How Efficient Aviation Changes Things
I’m probably not the only EV driver who finds that I drive more with an EV than I did when I only had gas-powered cars. With not only the cost of fuel, but maintenance and other expenses being a lot lower, it’s hard to not go out and find things to do sometimes. Heck, the fun of taking EV trips and driving EVs around was so great that Tesla had to stop offering free supercharging, as too many people were taking very full advantage of it.
So, the question is, what happens when you make aviation a lot cheaper than it is today? Fortunately, this is something that has been explored before, when I did an article about Otto Aviation’s Celera 500L.
The 500L’s commercial and business jet competitors typically feature long, cylindrical fuselages. In contrast, the 500L has a teardrop-shaped form. It sports a fairly fat and blunt nose as well as pointy tail, giving the fuselage an nearly perfect aerodynamic shape. Furthermore, with sharp wings and tail, landing gear that folds away cleanly inside the plane’s shape, and even engine tucked neatly away, the plane cuts through the sky more easily than other planes of its kind. So, in some ways, it’s like the Aptera of the skies.
It’s not clear whether the propeller is assisting in reducing drag, but it appears to be doing so. The propulsive force of the wind may be amplified by sucking on the boundary layer like an experimental NASA design I’ve previously discussed, helping to reduce drag even further.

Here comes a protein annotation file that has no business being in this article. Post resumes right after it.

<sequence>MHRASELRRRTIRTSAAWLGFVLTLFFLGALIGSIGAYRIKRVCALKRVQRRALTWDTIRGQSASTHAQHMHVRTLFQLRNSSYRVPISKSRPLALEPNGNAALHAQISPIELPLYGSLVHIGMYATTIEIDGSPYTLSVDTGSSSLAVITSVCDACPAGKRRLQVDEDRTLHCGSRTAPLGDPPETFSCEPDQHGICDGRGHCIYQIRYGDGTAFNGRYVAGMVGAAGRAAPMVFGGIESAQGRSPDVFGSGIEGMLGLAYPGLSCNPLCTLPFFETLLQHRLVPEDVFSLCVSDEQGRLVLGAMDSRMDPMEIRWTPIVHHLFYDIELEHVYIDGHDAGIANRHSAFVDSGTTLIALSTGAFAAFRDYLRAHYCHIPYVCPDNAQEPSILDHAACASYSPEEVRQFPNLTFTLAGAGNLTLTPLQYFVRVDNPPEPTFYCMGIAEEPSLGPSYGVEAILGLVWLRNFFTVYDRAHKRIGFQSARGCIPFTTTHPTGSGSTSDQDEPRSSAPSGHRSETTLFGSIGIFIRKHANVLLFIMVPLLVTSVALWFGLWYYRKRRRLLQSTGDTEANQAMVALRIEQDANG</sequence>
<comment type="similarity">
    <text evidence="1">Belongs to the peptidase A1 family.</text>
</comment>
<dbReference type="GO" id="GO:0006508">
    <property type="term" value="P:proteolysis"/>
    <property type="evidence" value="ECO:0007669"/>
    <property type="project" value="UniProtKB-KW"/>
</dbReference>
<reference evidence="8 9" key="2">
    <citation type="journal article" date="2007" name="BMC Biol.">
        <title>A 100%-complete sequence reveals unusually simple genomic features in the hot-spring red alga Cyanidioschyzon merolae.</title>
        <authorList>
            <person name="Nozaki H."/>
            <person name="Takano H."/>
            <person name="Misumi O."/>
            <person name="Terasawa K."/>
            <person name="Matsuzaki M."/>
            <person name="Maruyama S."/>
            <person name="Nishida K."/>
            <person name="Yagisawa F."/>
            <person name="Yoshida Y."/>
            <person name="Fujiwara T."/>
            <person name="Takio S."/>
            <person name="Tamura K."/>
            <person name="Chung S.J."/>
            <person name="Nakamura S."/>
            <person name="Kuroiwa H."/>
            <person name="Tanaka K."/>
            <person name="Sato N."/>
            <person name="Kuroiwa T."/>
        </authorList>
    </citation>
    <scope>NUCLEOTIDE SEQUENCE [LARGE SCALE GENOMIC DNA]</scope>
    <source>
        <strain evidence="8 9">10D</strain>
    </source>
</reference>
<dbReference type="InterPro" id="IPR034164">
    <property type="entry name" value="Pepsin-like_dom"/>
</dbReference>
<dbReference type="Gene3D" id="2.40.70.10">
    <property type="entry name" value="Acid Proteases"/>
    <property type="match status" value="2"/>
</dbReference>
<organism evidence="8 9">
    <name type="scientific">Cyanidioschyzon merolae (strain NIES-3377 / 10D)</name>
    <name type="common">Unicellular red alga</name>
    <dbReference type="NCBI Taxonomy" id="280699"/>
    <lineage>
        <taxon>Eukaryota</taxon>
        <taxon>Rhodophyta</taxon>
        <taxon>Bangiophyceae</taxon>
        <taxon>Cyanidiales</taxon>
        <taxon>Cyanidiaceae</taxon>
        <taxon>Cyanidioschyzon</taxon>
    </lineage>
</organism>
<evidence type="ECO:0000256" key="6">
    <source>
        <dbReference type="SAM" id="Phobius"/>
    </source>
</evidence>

I won’t bore you with all of the other details here, but the kerosene-powered plane uses a much more efficient engine than jet planes, has innovative features like a heat exchanger with the exhaust to further improve efficiency.
The end result was a plane that gets 25 MPG. That’s not a great figure in the automotive world, but it’s only about 1/8 the cost of a comparable jet plane. Like Alice, this “Prius of the Air” doesn’t carry much, but it would have no problem carrying a small business team, a family, or similar small groups who are going to the same destination.
The Number That Really Changes Things
When you look at the lower costs of things like Alice and the Celera 500L, you end up with the cost per passenger actually being lower than those of airliners. With people free to choose a smaller plane instead of buying their travel buddies, coworkers, or kids tickets on a 737, many exciting opportunities open up.
The first and most significant advantage is that flying with one’s family on a private flight for the price of commercial would be considerably more convenient and less invasive. Instead of being charged to be treated like livestock or a possible terrorist, you might be given similar treatment to that of a limousine passenger, or at the absolute least, it may be an Uber-type experience loading up.